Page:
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India after Slumdog
David Taylor

There’s a moment in Danny Boyle’s rags-to-riches movie hit Slumdog Millionaire when two of the central characters – the grown-up brothers Jamal and Salim – look out across an urban skyline punctuated by cranes. They are in awe: it’s as if the new India involves plans to bring shiny, modern new buildings, prosperity and ‘progress’ to replace the poor shanty towns of the past.

Well, like the film’s portrayal of modern-day India, that may be highly fictionalised – certainly in terms of the abject poverty that still exists in many of India’s biggest metropolises, such as Mumbai or Delhi. But the portmanteau does speak a little of the rapid urban regeneration programmes that are taking hold of the country in the wake of a new Congress government taking the reins.

Voted into power in May, that government has already acted quickly to try to rid itself of one image – as a major polluter in an era of global crackdowns on greenhouse gas emissions. But at the same time it has refused to set binding conditions in the run up to the crucial Copenhagen summit this December on the grounds that it would hinder its rapid economic progress. India has, however, pledged not to let its per capita emissions exceed those of developed countries. Moreover, Prime Minister Manmohan Singh has identified the need to revive the economy, create jobs and ensure that the benefits of growth reached the underprivileged, as well as attend to rickety infrastructure and poor health facilities.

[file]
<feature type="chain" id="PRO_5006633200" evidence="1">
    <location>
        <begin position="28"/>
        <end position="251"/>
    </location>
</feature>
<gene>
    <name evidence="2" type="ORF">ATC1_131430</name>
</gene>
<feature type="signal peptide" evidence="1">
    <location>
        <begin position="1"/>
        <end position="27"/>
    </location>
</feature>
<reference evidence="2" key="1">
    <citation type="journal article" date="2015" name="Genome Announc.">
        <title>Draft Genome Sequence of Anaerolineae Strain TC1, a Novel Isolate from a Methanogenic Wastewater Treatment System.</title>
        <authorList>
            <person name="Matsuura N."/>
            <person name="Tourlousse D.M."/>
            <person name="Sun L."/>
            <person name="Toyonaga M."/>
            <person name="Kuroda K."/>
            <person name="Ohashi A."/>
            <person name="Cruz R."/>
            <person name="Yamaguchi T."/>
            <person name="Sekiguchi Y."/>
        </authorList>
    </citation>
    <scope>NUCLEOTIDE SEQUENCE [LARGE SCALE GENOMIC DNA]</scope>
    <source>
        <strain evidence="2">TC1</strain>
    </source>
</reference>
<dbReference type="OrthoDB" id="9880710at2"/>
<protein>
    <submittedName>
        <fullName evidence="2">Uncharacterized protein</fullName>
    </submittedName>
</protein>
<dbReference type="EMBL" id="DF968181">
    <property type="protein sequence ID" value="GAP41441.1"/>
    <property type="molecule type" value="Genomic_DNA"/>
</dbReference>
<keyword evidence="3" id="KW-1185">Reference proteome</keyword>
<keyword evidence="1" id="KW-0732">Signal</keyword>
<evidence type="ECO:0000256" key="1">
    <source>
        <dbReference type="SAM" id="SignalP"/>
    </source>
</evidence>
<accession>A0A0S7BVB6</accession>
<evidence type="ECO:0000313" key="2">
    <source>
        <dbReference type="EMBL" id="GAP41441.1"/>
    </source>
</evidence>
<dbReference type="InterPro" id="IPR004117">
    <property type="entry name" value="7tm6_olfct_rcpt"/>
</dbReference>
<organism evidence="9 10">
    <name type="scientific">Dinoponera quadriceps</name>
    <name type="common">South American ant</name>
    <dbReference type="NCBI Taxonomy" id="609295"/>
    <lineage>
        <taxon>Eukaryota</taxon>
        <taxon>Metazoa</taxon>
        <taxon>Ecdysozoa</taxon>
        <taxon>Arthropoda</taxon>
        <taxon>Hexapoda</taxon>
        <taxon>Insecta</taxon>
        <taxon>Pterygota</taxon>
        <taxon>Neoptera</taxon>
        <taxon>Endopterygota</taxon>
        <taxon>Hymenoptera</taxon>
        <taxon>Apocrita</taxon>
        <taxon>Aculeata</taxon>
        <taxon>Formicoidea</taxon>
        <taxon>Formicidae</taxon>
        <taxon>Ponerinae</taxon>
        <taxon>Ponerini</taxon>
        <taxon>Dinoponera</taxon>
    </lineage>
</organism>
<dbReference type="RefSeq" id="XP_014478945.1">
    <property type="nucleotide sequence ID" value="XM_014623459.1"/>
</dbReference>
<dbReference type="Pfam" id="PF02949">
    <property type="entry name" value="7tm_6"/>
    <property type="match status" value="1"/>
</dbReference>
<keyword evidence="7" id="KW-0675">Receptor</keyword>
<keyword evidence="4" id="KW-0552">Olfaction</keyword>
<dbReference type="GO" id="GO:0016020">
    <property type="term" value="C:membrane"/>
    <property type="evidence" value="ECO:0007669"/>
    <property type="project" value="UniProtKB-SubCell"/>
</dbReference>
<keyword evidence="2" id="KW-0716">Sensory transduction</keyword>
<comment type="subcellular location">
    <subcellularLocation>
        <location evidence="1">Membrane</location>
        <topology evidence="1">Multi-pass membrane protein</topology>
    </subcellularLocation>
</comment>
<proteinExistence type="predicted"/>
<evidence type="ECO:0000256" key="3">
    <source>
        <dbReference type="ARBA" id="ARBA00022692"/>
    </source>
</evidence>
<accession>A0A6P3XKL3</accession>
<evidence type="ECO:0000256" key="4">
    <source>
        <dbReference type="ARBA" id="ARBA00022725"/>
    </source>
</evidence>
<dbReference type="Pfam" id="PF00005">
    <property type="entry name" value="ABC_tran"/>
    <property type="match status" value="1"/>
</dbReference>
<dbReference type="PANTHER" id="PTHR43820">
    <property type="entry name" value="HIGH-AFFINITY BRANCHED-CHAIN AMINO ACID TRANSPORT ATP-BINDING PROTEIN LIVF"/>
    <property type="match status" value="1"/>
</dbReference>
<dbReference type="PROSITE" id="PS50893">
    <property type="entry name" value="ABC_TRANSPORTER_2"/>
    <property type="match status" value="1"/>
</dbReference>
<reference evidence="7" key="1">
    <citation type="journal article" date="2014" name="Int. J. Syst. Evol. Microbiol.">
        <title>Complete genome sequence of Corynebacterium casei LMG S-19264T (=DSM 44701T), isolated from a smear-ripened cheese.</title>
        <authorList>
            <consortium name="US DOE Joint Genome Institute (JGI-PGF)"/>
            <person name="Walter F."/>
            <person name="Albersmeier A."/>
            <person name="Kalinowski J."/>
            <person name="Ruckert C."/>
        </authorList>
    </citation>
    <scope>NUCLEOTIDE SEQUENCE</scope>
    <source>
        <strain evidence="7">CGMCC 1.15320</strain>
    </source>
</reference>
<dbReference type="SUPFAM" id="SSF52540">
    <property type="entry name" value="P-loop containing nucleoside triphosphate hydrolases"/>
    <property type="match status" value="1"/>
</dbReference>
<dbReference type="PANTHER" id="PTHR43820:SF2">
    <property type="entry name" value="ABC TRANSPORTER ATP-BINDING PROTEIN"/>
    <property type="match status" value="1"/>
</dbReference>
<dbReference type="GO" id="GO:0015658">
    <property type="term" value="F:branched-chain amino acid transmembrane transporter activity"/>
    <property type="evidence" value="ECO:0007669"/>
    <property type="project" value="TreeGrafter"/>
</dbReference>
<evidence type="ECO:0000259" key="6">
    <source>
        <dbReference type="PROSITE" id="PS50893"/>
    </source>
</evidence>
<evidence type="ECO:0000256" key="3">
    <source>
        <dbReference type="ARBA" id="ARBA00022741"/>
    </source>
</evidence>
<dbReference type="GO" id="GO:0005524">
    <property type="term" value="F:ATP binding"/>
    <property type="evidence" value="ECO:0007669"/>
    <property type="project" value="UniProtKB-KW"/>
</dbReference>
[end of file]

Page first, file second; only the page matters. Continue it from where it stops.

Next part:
But it is in clearing the slums that the government hopes to make even more of a highly emblematic initial impact. Last month, the centre asked states to earmark land for housing projects in order that India might be slum-free in the next five years. Lofty ambitions indeed – especially given that India currently has some 62 million slum-dwellers. It aims to get there by earmarking 20 per cent of developed land in all housing projects and offering slum dwellers property rights. So far, 16 states have issued directives to reserve more than 20 per cent of developed


land in both public and private housing projects for the urban poor, and the ministry for housing and urban poverty alleviation has launched a new scheme of affordable housing, with funding to build one million houses as part of the Jawaharlal Nehru National Urban Renewal Mission (JNNURM). Launched in 2005, the JNNURM aims to address shortages in infrastructure and basic amenities among the urban poor.